This year in the wind biz has seen lots of good things happen. Europe just passed the 100 GW of capacity threshold. The record size for an offshore wind farm went from 317 MW to 362 MW to 506 MW, and a 630 MW wind farm (the London array) just began generating electricity, all in the space of a year.  Onshore, a 600 MW project just put Romania on the wind turbine map. South Africa - as addicted to King Coal as any country could ever be - recently announced plans for 1.2 GW of new wind turbine capacity, in exchange for some jobs in making some of the components of these wind turbines.  A whole new generation of wind turbines (Low Wind Speed Turbines) ideal for low to moderate wind resource regions (which is most of the land area of the planet) became big commercial successes, and are poised to deliver some impressive quantities of electricity at very reasonable prices. And it looks like tall towers only possible with reinforced concrete (as hybrid steel-concrete or all concrete) are going commercial in a big way - even in the U.S., providing we get over this self-induced bout of Republicanism (tall towers have been used in Europe for quite a while). A 140 meter tall tower can allow about 40% or more electricity to be made from a given spot/blade area versus from a standard 80 meter tower. Job creation, anyone? How about more bang for the buck - being smart, and delivering lots of CO2/CH4 pollution avoidance at reasonable prices? In the light of Frankenstorm Sandy, who in their right mind would object to that (right mind being the key phrase)?

In the U.S., one of the biggest land based arrays (Shephards Flats, 845 MW, ~ $2 billion) was recently completed in Oregon using GE's new 2.5 MW turbines. Two states (South Dakota and Iowa) now generate more than 20% of their electricity from wind turbines. At an average of around 20 GW output from 60 GW of generating wind turbine capacity, that is more than the combined output of the 30 smallest/oldest nukes in the US (including many Fukshima style ones…).  And since 2012 gave rise to a new word - Frankenstorm - via a humongous Atlantic Ocean storm (Hurricane Sandy) that landed near Halloween (hence the name), maybe the American public might finally "get the hint" that doing something about CO2 pollution caused trouble via Global Warming might be a smart thing to do. More wind turbine capacity may be installed in Kansas (politically, home base of many Teabaggers/wingnut extremists and fossil fuel fools to the core) this year than any other state. And why not? It is incredibly windy in Kansas, and thanks to Global Warming, extensive drought will become the norm, so about the only thing most farms will be growing there (unless they use irrigation) is likely to be either cactus or wind sourced electricity...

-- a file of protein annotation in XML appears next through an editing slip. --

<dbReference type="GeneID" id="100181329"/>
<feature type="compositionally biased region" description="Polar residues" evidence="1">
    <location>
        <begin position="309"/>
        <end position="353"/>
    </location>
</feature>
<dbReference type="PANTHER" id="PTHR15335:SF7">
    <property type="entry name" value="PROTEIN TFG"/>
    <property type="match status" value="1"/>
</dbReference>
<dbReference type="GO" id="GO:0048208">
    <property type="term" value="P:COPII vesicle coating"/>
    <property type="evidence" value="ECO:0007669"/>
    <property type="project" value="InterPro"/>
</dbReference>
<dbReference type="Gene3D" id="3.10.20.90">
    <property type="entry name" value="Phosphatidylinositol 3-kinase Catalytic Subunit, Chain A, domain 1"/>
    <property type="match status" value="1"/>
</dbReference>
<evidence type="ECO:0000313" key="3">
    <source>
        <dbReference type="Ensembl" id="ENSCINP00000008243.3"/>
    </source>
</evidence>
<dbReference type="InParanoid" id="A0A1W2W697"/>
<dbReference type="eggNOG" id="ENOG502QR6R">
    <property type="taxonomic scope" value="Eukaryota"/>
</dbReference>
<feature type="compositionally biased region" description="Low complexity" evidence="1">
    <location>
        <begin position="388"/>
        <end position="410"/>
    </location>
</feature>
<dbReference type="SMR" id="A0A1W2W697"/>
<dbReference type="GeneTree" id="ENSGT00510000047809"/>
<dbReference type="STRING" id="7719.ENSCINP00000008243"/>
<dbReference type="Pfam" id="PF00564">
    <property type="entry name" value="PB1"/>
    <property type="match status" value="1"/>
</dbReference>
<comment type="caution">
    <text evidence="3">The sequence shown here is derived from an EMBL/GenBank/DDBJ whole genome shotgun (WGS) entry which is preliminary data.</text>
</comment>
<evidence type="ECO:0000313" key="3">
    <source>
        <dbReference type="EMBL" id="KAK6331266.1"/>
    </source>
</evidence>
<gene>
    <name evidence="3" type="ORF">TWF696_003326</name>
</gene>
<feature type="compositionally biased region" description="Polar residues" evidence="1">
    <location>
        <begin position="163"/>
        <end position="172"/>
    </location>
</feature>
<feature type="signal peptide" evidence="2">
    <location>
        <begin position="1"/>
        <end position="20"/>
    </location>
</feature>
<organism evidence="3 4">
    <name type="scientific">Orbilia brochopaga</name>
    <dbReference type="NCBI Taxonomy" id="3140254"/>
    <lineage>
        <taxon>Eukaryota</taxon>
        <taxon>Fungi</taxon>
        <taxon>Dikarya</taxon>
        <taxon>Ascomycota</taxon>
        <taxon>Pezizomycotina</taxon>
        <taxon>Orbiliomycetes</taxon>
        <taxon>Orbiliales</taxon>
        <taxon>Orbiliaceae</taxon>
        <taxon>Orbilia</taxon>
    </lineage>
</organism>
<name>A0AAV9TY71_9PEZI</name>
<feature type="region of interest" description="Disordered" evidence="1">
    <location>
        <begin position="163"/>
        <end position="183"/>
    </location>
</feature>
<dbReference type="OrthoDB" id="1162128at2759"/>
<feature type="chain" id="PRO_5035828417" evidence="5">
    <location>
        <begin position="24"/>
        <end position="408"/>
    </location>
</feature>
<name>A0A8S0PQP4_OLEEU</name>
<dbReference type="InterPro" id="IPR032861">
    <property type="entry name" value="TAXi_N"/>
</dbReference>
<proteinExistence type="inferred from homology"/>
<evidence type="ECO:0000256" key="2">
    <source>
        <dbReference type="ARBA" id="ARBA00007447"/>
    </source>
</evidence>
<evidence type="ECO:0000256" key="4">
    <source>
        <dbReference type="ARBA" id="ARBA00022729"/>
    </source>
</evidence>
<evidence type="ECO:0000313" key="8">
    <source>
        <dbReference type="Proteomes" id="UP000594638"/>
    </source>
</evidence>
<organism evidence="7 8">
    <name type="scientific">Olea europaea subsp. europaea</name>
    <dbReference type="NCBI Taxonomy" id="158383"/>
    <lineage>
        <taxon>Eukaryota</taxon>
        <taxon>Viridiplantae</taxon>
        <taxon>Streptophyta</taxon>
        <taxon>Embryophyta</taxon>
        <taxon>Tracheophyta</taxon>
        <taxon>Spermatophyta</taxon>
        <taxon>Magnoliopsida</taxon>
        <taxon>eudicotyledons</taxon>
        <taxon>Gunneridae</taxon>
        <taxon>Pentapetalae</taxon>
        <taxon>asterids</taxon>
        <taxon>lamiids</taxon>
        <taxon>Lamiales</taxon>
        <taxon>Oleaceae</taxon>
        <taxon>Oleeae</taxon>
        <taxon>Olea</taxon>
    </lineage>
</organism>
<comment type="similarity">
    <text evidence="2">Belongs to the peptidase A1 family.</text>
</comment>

But maybe it's too late. Maybe the US will lead the world down a dark path based on maximizing CO2 pollution for the short term gain of a few, maybe some cheap electricity for a couple of years for most until the opportunity for maximum greed rears its mighty head. But without competition to coal and natural gas from wind, we get what Led Zeppelin so eloquently said/warned us about:  "Prayin' won't help you, crying won't do you no good". Some defacto monopolists will make a speculative proverbial killing, getting really really rich in the process. And when the next Frankenstorm comes along, or when the heat wave and associated drought never seems to stop, the press they finish buying will just say that's life, that's the new normal, so adapt or die. And they will call that compassion….

But, maybe it's not too late - you know, hope springs eternal and all that stuff. If you want to minimize Global Climate Change induced grief, wind turbines should be in your vision of the future. So it's election time again. It's only the fate of roughly a third of all living species on the planet in your hands, well, you and a lot of other people. So what are you waiting for? Hell won't freeze over under the current circumstances, but it could pay us all an unwanted visit if we insist on old 20th century, CO2 pollution laden ways to make electricity.

So anyway, all that from the expiration of a subsidy for wind turbines. Who'd a thunk...

The completed London Array project will replace electricity that otherwise would be made along with 1.54 megatons/yr of CO2 pollutant. After all, every little bit helps... Picture from http://www.greenpacks.org/2012/11/02/largest-offshore-windfarm-starts-power-generation/.

Friday, November 2, 2012

A Fracking Primer


Odds are most people don't know why fracking HAS to be used in the US
so much - there is simply no other way to supply Ngas at rate of the
25 trillion cubic feet per year (tcfy) at any price (imports and
"conventional" supply only 17.6 tcfy these days). So if we wish to
avoid fracking sourced Ngas, we need to use less Ngas. And that
includes Ngas used to make electricity, and which is where wind
turbines could come in really handy. Odds are, that (do less fracking)
will not be an unpopular message, regardless of "why".


So, here is the Powerpoint type explantation (in other words, a really quick read). Any questions?